Published in: The National Law Journal
In a rare outcome, the doctor is cleared.
By Peter Page
SPECIAL TO THE NATIONAL LAW JOURNAL
A JURY IN CALIFORNIA has awarded $59.3 million to a 3-year-old girl left gravely disabled at birth after finding the hospital where she was born negligent, but not the obstetrician who supervised the delivery. The jury decided the hospital must pay $6.43 million now to generate the estimated $49 million cost of caring for the girl, Caitlin Greenwell, for the 62 years she is estimated to live, plus $904,000 for the child’s lifetime earnings, which the jurors estimated at $9.8 million.
Neither John Supple of Gordon and Rees of San Francisco—the attorney defending physician Alan N. Kaplan—nor plaintiff’s counsel Bruce G. Fagel of the Law Offices of Bruce G. Fagel and Associates of Beverly Hills, Calif., could recall such a split verdict. “This is not too common,” said Supple. “I never predicted the hospital alone would get hit but not Dr. Kaplan.”
Fagel said the jury’s verdict was unlike any other in his career. “This is the first case in my experience where the hospital was found liable but the doctor was not,” he said. “It was surprising to everyone in the courtroom, including the doctor. He was sure he was going to lose.”
The hospital was represented by J. Randall Andrada of Oakland, Calif.’s Andrada & Schanzenbach. Andrada declined to comment on the case. According to trial testimony and court records, Julia Greenwell was admitted to John Muir Medical Center in Walnut Creek, Calif., on Oct. 20, 1999. Kaplan, who had provided all of Greenwell’s prenatal care, arrived at the hospital around 6:30 a.m. on Oct. 21 and diagnosed Greenwell with pregnancy-induced hypertension, a form of high blood pressure.
Kaplan prescribed magnesium sulfate, a powerful drug not ordinarily administered during labor except to treat pregnancy-induced hypertension, then left the hospital for his office with plans to return later to deliver the baby. Fagel said jurors told him that they believed the crucial period was the final 2 ½ hours of labor when Greenwell was attended by two nurses, a supervising nurse and a second nurse newly assigned to the delivery room who was being trained. The less experienced nurse was doing most of the evaluation, all the communication with Kaplan and writing all of the nurses’ notes, Fagel said. “The jury felt that was where things really went wrong because the nurse who should have been supervising was not as involved as she should have been,” he said.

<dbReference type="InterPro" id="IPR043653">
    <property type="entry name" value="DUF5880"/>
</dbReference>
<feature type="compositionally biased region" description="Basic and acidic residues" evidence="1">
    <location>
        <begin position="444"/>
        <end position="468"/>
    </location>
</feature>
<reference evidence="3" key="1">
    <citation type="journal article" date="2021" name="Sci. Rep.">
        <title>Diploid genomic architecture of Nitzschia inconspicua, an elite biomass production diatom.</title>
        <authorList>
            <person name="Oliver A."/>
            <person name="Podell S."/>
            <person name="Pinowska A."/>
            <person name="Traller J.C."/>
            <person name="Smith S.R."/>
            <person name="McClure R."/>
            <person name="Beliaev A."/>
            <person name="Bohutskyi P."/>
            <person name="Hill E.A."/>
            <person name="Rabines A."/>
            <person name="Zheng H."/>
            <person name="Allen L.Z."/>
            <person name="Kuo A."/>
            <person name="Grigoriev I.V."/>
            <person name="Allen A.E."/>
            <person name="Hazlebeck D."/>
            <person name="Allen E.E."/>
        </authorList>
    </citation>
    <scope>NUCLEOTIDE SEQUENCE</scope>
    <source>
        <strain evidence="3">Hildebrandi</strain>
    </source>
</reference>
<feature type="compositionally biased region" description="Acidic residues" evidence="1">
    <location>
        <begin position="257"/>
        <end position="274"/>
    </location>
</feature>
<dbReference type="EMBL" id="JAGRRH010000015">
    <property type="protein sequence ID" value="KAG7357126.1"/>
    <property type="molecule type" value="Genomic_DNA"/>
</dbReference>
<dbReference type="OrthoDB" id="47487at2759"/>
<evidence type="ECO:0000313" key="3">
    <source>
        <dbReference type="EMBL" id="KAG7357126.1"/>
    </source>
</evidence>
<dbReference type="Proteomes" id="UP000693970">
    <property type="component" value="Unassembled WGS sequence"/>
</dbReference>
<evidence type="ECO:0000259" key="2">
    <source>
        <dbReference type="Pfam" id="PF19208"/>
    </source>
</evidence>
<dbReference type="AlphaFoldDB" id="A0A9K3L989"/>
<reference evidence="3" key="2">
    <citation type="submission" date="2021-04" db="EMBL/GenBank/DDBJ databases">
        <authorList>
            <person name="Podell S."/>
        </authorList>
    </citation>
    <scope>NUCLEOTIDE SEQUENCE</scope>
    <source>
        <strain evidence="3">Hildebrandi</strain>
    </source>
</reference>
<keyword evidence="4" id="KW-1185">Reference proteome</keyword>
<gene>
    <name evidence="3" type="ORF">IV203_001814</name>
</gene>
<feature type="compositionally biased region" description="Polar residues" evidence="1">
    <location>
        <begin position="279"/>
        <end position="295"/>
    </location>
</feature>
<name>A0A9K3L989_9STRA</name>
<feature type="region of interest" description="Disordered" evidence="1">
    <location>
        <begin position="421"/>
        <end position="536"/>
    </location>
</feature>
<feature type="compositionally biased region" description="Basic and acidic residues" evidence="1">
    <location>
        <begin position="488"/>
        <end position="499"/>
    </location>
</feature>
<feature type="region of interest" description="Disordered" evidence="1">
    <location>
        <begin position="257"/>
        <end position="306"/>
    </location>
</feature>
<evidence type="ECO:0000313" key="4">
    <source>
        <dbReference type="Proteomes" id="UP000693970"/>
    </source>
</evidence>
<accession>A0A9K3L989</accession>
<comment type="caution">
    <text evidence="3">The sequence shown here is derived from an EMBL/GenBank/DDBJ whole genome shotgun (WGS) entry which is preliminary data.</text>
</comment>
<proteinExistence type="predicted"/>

According to testimony, when Kaplan arrived at the hospital at about 5:15 p.m., he found the baby to be dangerously out of position for delivery. He tried without success to rotate the baby into position but gave up at about 6 p.m. and ordered delivery by caesarean section. When the fetal monitor was reattached to the baby in the operating room, the child’s heart rate was found to be very slow and the C-section was sped up on an emergency basis.
Fagel argued that Caitlin suffered acute asphyxia beginning around 5:50 p.m., and the prolonged deprivation of oxygen resulted in the child being born with cerebral palsy. Fagel, who is a physician as well as a lawyer and a specialist in obstetrical medical malpractice, said providing lifetime care for children disabled at birth results in huge jury awards such as the one Greenwell received.
Supple said he was careful during trial not to blame the hospital or nurses but emphasized the care Greenwell had received from Kaplan during her pregnancy, noting he had seen her for twice the number of prenatal visits and diagnosed the cause of her chronic anemia as beta thalassemia, a genetic blood disorder.
Greenwell v. John Muir Medical Center, No. MSC00-02889 (Contra Costa Co., Calif., Super. Ct.). [PHOTO NOT SHOWN] caption: CAITLIN GREENWELL: She suffered acute asphyxia, resulting in cerebral palsy.